Make regular visits following the move but give space for them to adapt – As your loved one transitions to the care facility, it’s important to visit often and support them through this transition. However, remember that this is a delicate balance, so be sure to connect with facility staff to determine the best days/times to visit and allow space and time for them to settle in on their own.

Be prepared for bad days –

It’s common for people transitioning into memory care to express negative emotions and comments, but it’s important to keep these remarks in perspective and allow time for adjustment. And remember, there are bound to be setbacks, but this is all part of the journey forward.

Stand firm in your decisions – 

Staying consistent is one of the most important aspects of transitioning a loved one into memory care, but it’s also one of the hardest. Try your best to not bend or waiver once a decision has been made, but rather give your loved one the time and space to adapt.

Reassure your loved one –

The tone you set for the transition has an immense impact on how your loved one reacts and adapts to it. By using positive language and reassuring your loved one that this is a good move, it will ease their transition and mitigate anxieties.

Listen to your loved one and validate their feelings –

An important aspect of transition for you and your loved one is active listening. Often simply hearing your loved one’s emotions and validating their feelings and concerns can help mitigate anxiety and improve emotions.

Don’t feel ashamed –

Decisions like this can often come with outside criticism from family and friends, but it’s important to remember that as their caregiver, you know what’s best for them.

Process feel guilty – When you decide to transition your loved one into a memory care facility, it’s important to view this as a necessary step in your loved one’s health journey. Remember you are seeking better care and support for your loved one.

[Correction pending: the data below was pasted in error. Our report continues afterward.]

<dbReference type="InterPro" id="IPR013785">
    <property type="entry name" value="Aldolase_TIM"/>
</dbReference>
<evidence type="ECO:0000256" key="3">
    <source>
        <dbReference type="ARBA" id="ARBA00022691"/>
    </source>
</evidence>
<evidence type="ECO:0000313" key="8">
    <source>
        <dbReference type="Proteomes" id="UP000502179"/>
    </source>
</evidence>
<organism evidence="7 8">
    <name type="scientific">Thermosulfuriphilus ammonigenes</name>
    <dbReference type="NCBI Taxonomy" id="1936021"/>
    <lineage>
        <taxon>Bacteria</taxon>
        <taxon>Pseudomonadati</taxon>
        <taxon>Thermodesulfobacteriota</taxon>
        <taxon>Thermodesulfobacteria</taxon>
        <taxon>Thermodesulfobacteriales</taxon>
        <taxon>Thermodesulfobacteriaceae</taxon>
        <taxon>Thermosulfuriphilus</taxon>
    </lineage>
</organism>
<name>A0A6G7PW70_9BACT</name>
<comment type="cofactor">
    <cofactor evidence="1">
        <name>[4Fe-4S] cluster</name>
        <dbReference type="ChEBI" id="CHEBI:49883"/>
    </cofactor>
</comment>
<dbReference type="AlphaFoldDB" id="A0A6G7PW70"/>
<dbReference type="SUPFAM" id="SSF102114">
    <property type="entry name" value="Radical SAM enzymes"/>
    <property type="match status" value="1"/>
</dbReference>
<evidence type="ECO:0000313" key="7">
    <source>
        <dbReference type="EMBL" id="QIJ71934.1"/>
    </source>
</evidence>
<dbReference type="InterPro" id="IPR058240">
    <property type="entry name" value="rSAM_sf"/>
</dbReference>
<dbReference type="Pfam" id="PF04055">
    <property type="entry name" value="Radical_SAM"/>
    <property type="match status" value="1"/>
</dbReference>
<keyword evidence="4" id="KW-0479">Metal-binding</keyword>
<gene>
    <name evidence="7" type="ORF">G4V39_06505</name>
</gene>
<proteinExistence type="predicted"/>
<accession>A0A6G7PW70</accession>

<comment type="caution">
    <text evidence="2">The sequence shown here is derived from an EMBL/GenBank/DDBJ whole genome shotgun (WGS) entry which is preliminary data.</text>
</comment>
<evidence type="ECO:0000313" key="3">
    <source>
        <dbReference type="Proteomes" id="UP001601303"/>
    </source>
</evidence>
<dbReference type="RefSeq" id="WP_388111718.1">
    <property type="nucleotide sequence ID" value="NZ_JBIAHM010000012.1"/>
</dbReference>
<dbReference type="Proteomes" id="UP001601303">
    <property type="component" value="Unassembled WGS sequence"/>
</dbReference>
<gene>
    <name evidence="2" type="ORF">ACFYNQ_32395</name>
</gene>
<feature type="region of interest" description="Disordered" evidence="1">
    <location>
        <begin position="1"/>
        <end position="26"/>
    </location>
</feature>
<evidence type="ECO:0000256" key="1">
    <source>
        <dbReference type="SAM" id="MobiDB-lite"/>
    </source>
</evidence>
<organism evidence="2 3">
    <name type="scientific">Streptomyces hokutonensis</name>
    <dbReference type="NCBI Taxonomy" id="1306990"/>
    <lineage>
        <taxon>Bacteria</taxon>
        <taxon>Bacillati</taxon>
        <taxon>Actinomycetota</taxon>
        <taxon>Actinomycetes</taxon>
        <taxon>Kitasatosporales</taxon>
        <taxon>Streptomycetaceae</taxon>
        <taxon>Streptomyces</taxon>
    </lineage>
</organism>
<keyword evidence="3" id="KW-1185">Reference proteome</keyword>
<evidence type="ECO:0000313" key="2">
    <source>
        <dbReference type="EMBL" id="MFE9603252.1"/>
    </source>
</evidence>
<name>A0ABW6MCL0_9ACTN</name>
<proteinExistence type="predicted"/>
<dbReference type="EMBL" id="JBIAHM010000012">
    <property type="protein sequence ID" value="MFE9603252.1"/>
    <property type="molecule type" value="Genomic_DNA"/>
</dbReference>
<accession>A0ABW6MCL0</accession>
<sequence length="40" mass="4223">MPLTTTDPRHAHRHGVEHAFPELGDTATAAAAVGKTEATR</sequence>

Be patient – Remember to take care of yourself and be patient throughout this process and transition. Patience with yourself, your loved one, the memory care facility and its staff will go a long way and help ease the transition.

Gena / Touch Matters
Helpful Answer (3)
Reply to TouchMatters

She is trying to return to whatever place she remembers as "home". It may or may not be your home. It is most likely a home she remembers from much earlier years. Psychoactive medications take time to reach therapeutic levels. Most often, different medications, combination of medications and adjustments in dosages are needed to find the right "fit" for an individual. You need to give her meds enough time to work - about a month. If she is still unsettled, then talk with her doctor about adjusting medication dosage or adding/trying another medication.
Helpful Answer (3)
Reply to Taarna
cover9339 May 12, 2024
Having mom take all these medications?